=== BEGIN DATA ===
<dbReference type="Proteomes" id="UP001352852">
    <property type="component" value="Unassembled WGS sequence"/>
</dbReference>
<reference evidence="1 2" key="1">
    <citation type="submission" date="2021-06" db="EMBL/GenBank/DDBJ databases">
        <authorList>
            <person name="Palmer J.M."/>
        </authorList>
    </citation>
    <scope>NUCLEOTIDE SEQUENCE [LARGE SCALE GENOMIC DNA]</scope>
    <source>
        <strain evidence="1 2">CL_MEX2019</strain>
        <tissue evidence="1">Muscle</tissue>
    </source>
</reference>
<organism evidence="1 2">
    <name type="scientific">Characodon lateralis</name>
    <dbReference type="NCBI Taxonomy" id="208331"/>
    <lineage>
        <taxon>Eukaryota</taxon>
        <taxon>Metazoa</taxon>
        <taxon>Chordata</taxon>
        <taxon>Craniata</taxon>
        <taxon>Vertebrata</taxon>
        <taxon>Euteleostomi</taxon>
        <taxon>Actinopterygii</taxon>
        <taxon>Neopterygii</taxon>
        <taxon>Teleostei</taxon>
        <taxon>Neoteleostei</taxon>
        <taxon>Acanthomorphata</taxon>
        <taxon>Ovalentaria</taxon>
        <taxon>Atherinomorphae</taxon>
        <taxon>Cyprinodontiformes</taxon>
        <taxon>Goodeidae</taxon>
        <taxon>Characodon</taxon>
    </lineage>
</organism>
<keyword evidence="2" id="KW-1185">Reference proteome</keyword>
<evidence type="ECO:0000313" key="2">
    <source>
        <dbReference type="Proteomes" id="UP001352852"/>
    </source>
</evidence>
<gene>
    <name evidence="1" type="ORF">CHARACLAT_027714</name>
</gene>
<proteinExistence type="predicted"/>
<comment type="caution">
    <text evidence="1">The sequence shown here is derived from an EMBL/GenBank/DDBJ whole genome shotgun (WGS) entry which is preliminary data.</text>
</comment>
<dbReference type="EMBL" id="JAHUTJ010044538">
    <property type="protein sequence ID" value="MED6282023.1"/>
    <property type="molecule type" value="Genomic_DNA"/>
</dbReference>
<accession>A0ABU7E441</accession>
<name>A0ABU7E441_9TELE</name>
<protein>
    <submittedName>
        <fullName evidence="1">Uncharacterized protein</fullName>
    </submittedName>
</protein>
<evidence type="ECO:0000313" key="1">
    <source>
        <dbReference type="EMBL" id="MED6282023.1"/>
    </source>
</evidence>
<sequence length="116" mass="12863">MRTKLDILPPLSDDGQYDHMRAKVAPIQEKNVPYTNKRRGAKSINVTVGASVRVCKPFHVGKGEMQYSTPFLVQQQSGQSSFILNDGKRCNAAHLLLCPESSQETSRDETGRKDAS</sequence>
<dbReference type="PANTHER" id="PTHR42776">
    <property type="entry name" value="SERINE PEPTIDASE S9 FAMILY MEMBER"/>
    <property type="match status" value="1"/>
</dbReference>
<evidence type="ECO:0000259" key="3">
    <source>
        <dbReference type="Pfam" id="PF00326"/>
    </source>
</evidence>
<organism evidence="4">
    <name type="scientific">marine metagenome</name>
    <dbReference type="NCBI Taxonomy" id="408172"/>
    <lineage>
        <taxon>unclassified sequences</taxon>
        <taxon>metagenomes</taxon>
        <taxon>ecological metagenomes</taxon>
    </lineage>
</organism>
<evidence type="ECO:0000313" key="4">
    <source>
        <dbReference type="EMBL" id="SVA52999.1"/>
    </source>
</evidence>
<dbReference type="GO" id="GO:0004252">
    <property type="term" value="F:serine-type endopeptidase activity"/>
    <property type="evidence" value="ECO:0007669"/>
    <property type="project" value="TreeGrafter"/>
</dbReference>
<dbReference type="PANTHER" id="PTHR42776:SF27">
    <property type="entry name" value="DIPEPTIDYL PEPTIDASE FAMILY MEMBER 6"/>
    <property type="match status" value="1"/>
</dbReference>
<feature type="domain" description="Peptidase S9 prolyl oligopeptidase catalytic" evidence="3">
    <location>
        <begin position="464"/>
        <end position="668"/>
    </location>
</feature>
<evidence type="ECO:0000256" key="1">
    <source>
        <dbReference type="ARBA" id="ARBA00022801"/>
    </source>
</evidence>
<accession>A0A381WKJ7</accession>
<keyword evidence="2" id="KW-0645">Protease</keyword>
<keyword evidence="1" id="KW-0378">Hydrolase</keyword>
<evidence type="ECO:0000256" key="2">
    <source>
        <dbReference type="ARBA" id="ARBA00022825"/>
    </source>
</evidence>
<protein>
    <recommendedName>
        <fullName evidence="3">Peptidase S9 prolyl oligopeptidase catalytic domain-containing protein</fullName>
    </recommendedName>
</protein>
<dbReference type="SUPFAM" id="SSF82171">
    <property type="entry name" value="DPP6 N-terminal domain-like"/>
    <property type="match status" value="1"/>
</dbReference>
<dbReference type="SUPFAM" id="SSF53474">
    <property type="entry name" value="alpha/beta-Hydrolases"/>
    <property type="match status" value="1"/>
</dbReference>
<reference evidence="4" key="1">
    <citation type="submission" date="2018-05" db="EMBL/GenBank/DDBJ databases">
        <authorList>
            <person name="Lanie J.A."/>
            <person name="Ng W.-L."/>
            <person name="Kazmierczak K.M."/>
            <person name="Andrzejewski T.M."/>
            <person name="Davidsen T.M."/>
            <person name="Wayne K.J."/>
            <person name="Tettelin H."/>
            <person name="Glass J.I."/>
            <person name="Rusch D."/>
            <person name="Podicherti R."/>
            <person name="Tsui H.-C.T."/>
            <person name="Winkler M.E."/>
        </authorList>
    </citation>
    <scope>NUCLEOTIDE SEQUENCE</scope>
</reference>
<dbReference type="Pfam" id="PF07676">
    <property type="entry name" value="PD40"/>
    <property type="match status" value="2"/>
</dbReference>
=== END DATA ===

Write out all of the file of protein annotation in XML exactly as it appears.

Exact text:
<dbReference type="Proteomes" id="UP001352852">
    <property type="component" value="Unassembled WGS sequence"/>
</dbReference>
<reference evidence="1 2" key="1">
    <citation type="submission" date="2021-06" db="EMBL/GenBank/DDBJ databases">
        <authorList>
            <person name="Palmer J.M."/>
        </authorList>
    </citation>
    <scope>NUCLEOTIDE SEQUENCE [LARGE SCALE GENOMIC DNA]</scope>
    <source>
        <strain evidence="1 2">CL_MEX2019</strain>
        <tissue evidence="1">Muscle</tissue>
    </source>
</reference>
<organism evidence="1 2">
    <name type="scientific">Characodon lateralis</name>
    <dbReference type="NCBI Taxonomy" id="208331"/>
    <lineage>
        <taxon>Eukaryota</taxon>
        <taxon>Metazoa</taxon>
        <taxon>Chordata</taxon>
        <taxon>Craniata</taxon>
        <taxon>Vertebrata</taxon>
        <taxon>Euteleostomi</taxon>
        <taxon>Actinopterygii</taxon>
        <taxon>Neopterygii</taxon>
        <taxon>Teleostei</taxon>
        <taxon>Neoteleostei</taxon>
        <taxon>Acanthomorphata</taxon>
        <taxon>Ovalentaria</taxon>
        <taxon>Atherinomorphae</taxon>
        <taxon>Cyprinodontiformes</taxon>
        <taxon>Goodeidae</taxon>
        <taxon>Characodon</taxon>
    </lineage>
</organism>
<keyword evidence="2" id="KW-1185">Reference proteome</keyword>
<evidence type="ECO:0000313" key="2">
    <source>
        <dbReference type="Proteomes" id="UP001352852"/>
    </source>
</evidence>
<gene>
    <name evidence="1" type="ORF">CHARACLAT_027714</name>
</gene>
<proteinExistence type="predicted"/>
<comment type="caution">
    <text evidence="1">The sequence shown here is derived from an EMBL/GenBank/DDBJ whole genome shotgun (WGS) entry which is preliminary data.</text>
</comment>
<dbReference type="EMBL" id="JAHUTJ010044538">
    <property type="protein sequence ID" value="MED6282023.1"/>
    <property type="molecule type" value="Genomic_DNA"/>
</dbReference>
<accession>A0ABU7E441</accession>
<name>A0ABU7E441_9TELE</name>
<protein>
    <submittedName>
        <fullName evidence="1">Uncharacterized protein</fullName>
    </submittedName>
</protein>
<evidence type="ECO:0000313" key="1">
    <source>
        <dbReference type="EMBL" id="MED6282023.1"/>
    </source>
</evidence>
<sequence length="116" mass="12863">MRTKLDILPPLSDDGQYDHMRAKVAPIQEKNVPYTNKRRGAKSINVTVGASVRVCKPFHVGKGEMQYSTPFLVQQQSGQSSFILNDGKRCNAAHLLLCPESSQETSRDETGRKDAS</sequence>
<dbReference type="PANTHER" id="PTHR42776">
    <property type="entry name" value="SERINE PEPTIDASE S9 FAMILY MEMBER"/>
    <property type="match status" value="1"/>
</dbReference>
<evidence type="ECO:0000259" key="3">
    <source>
        <dbReference type="Pfam" id="PF00326"/>
    </source>
</evidence>
<organism evidence="4">
    <name type="scientific">marine metagenome</name>
    <dbReference type="NCBI Taxonomy" id="408172"/>
    <lineage>
        <taxon>unclassified sequences</taxon>
        <taxon>metagenomes</taxon>
        <taxon>ecological metagenomes</taxon>
    </lineage>
</organism>
<evidence type="ECO:0000313" key="4">
    <source>
        <dbReference type="EMBL" id="SVA52999.1"/>
    </source>
</evidence>
<dbReference type="GO" id="GO:0004252">
    <property type="term" value="F:serine-type endopeptidase activity"/>
    <property type="evidence" value="ECO:0007669"/>
    <property type="project" value="TreeGrafter"/>
</dbReference>
<dbReference type="PANTHER" id="PTHR42776:SF27">
    <property type="entry name" value="DIPEPTIDYL PEPTIDASE FAMILY MEMBER 6"/>
    <property type="match status" value="1"/>
</dbReference>
<feature type="domain" description="Peptidase S9 prolyl oligopeptidase catalytic" evidence="3">
    <location>
        <begin position="464"/>
        <end position="668"/>
    </location>
</feature>
<evidence type="ECO:0000256" key="1">
    <source>
        <dbReference type="ARBA" id="ARBA00022801"/>
    </source>
</evidence>
<accession>A0A381WKJ7</accession>
<keyword evidence="2" id="KW-0645">Protease</keyword>
<keyword evidence="1" id="KW-0378">Hydrolase</keyword>
<evidence type="ECO:0000256" key="2">
    <source>
        <dbReference type="ARBA" id="ARBA00022825"/>
    </source>
</evidence>
<protein>
    <recommendedName>
        <fullName evidence="3">Peptidase S9 prolyl oligopeptidase catalytic domain-containing protein</fullName>
    </recommendedName>
</protein>
<dbReference type="SUPFAM" id="SSF82171">
    <property type="entry name" value="DPP6 N-terminal domain-like"/>
    <property type="match status" value="1"/>
</dbReference>
<dbReference type="SUPFAM" id="SSF53474">
    <property type="entry name" value="alpha/beta-Hydrolases"/>
    <property type="match status" value="1"/>
</dbReference>
<reference evidence="4" key="1">
    <citation type="submission" date="2018-05" db="EMBL/GenBank/DDBJ databases">
        <authorList>
            <person name="Lanie J.A."/>
            <person name="Ng W.-L."/>
            <person name="Kazmierczak K.M."/>
            <person name="Andrzejewski T.M."/>
            <person name="Davidsen T.M."/>
            <person name="Wayne K.J."/>
            <person name="Tettelin H."/>
            <person name="Glass J.I."/>
            <person name="Rusch D."/>
            <person name="Podicherti R."/>
            <person name="Tsui H.-C.T."/>
            <person name="Winkler M.E."/>
        </authorList>
    </citation>
    <scope>NUCLEOTIDE SEQUENCE</scope>
</reference>
<dbReference type="Pfam" id="PF07676">
    <property type="entry name" value="PD40"/>
    <property type="match status" value="2"/>
</dbReference>